Transition

You know what they say: When life gives you lemons, use them as garnish for the booziest cocktail you can conceive of. So, when most of your life changes in unexpected ways, why not go all the way? So, I have renounced my previous employment and will henceforth focus on writing. Writing anything; anything at all. Ideally for money. The goal is to get myself to a position where instead of hating my day-job I am instead focussing on what I love and hoping I can get my writing career to the point where it can pay for luxuries like food and accommodation. To that end I’ve started hawking my services and I’m applying for any writing position going that I think I can do, freelance or otherwise.

Is this a terrifying shift in focus; unsure, unstable and risky? Oh yes, absolutely. But it’s the good kind of scary, the rollercoaster scary where you’re enjoying the shifts and turns, feeling the wind in your hair and screaming at the exhilaration of feeling your heart in your mouth. Because it’s better to feel alive than to feel nothing at all, and some things are worth risking everything for.

So, I’m giving myself up to a year of this to see where this leads me, to see what I can do with nigh-limitless opportunity. Because who knows when I’ll ever get this chance ever again.

So… What can I write for you? Would you like me to copy-edit or critique something you’ve written?

Get in touch.

Quote: Derek Cianfrance on shooting on film

When you shoot on film, there’s an urgency that starts happening. On 35 mm 2 perf, you have about nine minutes and twenty seconds and then the mag [film magazine] runs out. And the actors pretty quickly start to recognize that time. The actors are like athletes.It’s like a quarter of football. They have nine minutes and twenty seconds to get some points on the board to make things happen. They can feel it. Versus on digital – you can shoot forever.

Derek Cianfrance – Director/ writer of Blue Valentine & The Place Beyond The Pines

Review: Chef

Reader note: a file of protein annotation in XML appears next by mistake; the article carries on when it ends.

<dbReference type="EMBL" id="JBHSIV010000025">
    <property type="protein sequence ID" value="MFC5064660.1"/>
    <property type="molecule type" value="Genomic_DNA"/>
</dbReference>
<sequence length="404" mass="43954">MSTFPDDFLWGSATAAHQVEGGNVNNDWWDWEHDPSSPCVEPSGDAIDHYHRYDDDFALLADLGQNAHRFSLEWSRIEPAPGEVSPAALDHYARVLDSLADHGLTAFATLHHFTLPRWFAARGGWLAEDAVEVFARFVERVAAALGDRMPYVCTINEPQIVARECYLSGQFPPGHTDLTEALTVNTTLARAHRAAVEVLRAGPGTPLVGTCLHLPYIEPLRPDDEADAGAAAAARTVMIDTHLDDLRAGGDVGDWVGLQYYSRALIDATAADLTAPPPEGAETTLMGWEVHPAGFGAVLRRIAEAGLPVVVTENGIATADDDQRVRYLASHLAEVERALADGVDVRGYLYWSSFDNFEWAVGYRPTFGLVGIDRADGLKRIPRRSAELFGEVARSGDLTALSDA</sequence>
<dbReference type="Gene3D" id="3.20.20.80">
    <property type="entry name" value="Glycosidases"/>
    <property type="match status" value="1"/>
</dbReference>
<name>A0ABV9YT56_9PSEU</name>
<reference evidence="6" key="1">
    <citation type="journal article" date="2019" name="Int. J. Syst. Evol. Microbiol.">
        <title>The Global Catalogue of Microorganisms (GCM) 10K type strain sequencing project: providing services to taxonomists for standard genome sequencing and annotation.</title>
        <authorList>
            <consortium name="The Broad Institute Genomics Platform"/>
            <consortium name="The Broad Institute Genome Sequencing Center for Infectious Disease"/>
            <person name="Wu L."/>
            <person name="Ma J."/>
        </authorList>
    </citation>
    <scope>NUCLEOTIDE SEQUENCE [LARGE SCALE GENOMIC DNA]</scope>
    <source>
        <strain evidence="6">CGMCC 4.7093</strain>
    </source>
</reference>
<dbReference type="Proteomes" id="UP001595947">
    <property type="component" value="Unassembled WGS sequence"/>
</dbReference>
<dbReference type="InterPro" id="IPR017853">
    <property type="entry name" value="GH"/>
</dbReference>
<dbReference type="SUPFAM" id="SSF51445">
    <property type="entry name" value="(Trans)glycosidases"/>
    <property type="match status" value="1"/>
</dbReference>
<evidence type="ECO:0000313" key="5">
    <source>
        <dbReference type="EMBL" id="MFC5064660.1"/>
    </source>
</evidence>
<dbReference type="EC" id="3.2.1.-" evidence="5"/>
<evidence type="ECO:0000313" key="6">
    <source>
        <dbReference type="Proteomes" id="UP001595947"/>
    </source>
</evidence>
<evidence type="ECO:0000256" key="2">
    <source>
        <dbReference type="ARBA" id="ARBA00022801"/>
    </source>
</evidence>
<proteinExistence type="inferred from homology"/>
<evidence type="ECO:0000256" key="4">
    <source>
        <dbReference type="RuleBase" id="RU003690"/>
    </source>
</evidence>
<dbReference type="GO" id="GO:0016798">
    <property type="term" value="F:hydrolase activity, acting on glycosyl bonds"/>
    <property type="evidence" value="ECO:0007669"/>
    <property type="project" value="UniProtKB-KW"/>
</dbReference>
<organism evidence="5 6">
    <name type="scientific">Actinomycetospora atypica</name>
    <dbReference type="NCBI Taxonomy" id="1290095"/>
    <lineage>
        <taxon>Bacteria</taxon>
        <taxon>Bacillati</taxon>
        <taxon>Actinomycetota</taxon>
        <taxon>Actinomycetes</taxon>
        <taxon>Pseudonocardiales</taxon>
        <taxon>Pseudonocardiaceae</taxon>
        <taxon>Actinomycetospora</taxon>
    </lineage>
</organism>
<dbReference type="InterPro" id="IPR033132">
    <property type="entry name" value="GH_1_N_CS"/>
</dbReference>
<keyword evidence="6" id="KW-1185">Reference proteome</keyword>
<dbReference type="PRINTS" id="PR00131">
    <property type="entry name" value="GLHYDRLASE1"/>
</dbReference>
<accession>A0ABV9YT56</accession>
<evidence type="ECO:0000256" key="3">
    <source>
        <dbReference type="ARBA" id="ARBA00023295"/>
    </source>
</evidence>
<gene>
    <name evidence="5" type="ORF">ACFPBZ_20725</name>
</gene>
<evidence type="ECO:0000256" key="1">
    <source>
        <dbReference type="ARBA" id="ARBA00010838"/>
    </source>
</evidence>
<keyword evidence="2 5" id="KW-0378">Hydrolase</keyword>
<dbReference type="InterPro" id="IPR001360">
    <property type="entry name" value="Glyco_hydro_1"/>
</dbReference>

Chef PosterA chef who loses his restaurant job starts up a food truck in an effort to reclaim his creative promise, while piecing back together his estranged family.

Jon Favreau wrote, directed and stars in this quite sweet little food-based discovery of self and overall it’s a nice film. Favreau brings in his friends Robert Downey Jr. and Scarlett Johansson and the cast, Favreau included, are wonderful and bring a tasty buffet of talent. There’s some delicious food-porn and the music choices in particular are tasty indeed!

If you want to see it and enjoy it, I suggest you stop reading here. Because as much as I liked watching it, the film has some unfortunate flavour clashes that leave an unpleasant taste in the mouth on reflection.

I think Favreau’s menu had a lot of great ingredients, but each dish was sadly left feeling incomplete and under seasoned. We are introduced to wonderful characters, Downey Jr. in particular, that are a single flavour-note, dropped in and never developed. Johansson, similarly, is shown, used for a couple of scenes to add spice, then left by the wayside.

The main plot trajectory, of Favreau’s Chef’s reconciliation with his son, was the main arc, and it sometimes felt that everything else was kind of tacked on; even the food elements seemed to be merely a little sizzle for the over-done steak of a pretty standard plot.

The social media elements, the heavy use of Twitter, Vine, Facebook et al at first were a nice touch, but ended up being heavily overused, to the point that it started feeling like an infomercial, which left a bitter taste in the mouth.

I think if the middle of the film had been expanded out somewhat, a culinary road trip across America, picking up ingredients and ideas and re-expanding Chef’s connection to food, his customers and his son, this would have been a more satisfying film. But sadly, as it was, what looked initially to be a taste explosion, turned out to be bland, souring the inspiration and great ingredients that went into it.